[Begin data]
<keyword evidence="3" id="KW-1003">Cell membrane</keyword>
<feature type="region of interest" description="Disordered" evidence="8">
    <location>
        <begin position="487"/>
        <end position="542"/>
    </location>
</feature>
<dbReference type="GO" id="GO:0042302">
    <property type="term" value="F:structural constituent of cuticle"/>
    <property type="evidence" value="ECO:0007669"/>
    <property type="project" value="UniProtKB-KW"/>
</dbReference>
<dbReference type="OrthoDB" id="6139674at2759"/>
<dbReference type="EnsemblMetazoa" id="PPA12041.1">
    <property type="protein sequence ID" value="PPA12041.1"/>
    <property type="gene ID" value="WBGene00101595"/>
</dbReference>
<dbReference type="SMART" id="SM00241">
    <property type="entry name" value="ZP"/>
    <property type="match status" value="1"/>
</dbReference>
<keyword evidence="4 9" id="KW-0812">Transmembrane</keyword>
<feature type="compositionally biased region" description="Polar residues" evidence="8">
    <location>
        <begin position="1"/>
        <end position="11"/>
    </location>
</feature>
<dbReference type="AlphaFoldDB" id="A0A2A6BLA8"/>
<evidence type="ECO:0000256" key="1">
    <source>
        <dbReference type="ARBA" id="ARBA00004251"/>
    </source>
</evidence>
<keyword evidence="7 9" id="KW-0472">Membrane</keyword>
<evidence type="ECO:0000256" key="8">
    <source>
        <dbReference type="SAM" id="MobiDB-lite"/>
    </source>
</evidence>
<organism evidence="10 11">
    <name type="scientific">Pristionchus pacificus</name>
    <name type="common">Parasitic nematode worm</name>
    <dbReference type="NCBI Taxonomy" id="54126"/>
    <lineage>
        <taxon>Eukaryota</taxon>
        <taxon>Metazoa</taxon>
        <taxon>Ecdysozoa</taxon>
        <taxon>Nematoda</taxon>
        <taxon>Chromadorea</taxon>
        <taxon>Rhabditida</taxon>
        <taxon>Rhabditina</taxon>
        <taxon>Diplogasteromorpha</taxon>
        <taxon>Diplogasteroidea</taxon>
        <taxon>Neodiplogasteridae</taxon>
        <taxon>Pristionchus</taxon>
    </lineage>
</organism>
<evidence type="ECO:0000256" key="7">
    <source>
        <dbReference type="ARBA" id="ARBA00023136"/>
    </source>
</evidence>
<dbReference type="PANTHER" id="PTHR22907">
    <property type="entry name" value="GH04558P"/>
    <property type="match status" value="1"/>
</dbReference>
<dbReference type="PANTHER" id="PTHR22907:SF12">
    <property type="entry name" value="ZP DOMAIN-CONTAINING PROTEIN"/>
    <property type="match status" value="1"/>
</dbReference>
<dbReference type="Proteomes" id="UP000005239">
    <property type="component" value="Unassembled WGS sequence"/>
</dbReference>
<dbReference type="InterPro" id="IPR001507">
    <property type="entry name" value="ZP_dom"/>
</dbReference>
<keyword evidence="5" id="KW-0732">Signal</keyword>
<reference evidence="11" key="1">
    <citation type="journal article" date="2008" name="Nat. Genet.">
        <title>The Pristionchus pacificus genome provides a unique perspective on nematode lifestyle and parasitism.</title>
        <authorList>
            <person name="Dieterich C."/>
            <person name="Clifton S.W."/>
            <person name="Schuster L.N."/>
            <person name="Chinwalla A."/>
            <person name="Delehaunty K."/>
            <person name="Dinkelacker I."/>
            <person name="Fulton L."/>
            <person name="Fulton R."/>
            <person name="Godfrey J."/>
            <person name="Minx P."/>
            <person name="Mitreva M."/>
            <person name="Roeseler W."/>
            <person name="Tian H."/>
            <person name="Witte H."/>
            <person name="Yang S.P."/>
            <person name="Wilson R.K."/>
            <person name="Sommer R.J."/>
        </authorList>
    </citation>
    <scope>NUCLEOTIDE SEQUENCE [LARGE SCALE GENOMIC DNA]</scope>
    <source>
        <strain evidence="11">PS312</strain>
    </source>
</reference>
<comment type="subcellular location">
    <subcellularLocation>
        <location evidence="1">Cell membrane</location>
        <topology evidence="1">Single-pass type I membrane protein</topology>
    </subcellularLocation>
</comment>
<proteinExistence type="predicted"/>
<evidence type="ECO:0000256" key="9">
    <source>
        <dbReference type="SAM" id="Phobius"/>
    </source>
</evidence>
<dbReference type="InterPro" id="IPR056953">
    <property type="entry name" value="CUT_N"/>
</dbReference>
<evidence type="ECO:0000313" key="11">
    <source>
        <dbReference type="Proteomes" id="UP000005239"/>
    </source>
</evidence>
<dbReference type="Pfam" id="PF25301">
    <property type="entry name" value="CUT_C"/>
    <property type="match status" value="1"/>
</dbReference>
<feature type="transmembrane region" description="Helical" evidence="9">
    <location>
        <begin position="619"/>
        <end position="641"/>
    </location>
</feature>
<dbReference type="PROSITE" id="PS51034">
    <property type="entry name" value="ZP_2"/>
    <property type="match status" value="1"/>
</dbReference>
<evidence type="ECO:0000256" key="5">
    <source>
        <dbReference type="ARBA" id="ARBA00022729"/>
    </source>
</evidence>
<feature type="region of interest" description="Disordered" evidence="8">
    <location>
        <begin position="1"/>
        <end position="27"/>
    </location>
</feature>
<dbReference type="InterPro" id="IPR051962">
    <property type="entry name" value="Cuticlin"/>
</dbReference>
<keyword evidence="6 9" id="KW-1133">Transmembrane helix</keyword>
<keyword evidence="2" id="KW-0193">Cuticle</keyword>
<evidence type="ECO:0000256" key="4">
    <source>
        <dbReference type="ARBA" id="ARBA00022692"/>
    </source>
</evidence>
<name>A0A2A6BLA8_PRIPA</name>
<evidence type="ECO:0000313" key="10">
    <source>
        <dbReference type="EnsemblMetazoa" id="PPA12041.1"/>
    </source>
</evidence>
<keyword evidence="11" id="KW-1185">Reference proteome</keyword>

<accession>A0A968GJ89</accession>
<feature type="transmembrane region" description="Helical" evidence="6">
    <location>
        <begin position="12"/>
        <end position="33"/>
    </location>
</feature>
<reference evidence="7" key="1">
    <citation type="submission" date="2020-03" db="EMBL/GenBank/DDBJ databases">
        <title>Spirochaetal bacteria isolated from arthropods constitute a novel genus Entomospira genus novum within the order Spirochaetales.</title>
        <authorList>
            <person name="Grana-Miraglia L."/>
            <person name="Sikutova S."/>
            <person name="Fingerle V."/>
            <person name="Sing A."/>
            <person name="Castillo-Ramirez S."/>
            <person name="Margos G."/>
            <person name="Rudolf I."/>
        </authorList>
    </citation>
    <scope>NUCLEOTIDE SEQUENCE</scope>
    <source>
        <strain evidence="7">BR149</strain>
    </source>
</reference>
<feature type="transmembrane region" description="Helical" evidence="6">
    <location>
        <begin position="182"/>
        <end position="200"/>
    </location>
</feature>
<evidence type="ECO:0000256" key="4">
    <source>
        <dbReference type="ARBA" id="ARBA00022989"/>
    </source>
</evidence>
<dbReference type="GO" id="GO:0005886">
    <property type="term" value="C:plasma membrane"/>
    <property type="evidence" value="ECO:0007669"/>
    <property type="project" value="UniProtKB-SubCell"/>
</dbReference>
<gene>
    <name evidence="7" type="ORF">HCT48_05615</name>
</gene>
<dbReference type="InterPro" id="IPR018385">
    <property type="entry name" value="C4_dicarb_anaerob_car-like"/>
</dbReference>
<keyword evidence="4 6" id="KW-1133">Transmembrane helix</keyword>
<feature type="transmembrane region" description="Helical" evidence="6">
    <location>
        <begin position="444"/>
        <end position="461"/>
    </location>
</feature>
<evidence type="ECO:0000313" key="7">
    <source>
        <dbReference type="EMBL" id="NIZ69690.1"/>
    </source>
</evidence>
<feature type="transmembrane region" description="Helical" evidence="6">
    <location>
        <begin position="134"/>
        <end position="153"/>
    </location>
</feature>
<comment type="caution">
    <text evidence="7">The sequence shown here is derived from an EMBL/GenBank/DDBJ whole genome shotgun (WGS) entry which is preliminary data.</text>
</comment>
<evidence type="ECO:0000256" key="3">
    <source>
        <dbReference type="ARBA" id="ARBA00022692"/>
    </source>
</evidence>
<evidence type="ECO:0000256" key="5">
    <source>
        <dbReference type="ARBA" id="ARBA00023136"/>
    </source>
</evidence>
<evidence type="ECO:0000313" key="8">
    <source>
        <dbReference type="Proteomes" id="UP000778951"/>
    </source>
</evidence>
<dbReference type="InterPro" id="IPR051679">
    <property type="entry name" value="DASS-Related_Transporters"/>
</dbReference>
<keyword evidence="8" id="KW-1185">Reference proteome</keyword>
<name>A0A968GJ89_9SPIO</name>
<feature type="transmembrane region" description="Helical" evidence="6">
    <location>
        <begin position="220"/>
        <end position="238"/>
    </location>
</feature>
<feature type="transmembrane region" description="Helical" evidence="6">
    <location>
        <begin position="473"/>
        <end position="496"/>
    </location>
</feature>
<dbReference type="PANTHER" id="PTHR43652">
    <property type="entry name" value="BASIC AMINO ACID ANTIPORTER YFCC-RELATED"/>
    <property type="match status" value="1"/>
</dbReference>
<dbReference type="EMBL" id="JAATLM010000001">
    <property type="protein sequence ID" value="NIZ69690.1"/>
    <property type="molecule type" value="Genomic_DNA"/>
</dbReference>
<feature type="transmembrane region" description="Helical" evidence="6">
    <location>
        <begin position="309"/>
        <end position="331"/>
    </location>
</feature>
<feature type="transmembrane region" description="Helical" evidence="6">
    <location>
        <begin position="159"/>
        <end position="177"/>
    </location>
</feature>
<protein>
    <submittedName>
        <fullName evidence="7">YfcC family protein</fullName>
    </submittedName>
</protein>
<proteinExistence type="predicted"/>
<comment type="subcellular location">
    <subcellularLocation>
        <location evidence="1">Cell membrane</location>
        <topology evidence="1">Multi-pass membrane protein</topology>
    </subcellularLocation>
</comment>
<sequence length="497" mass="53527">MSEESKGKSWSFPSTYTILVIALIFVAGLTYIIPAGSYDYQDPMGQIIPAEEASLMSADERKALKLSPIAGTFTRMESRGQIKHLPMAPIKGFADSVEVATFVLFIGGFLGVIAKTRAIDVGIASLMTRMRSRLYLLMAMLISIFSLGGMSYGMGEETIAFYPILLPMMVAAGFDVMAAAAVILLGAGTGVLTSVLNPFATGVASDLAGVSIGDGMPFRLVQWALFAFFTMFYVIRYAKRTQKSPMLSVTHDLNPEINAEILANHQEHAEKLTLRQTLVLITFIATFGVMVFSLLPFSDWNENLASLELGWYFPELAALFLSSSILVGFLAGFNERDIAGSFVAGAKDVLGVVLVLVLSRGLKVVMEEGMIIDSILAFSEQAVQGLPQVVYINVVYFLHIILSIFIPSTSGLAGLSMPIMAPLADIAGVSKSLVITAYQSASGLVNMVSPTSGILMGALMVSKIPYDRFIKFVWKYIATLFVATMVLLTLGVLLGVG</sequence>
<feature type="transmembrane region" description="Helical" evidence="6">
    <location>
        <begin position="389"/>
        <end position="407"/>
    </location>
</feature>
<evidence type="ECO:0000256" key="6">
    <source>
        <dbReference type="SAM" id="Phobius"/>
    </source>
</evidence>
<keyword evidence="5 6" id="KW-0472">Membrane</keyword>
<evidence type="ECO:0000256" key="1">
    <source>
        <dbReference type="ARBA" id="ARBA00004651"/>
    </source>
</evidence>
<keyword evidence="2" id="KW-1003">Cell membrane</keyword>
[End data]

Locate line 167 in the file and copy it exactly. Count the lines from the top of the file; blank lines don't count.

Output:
</evidence>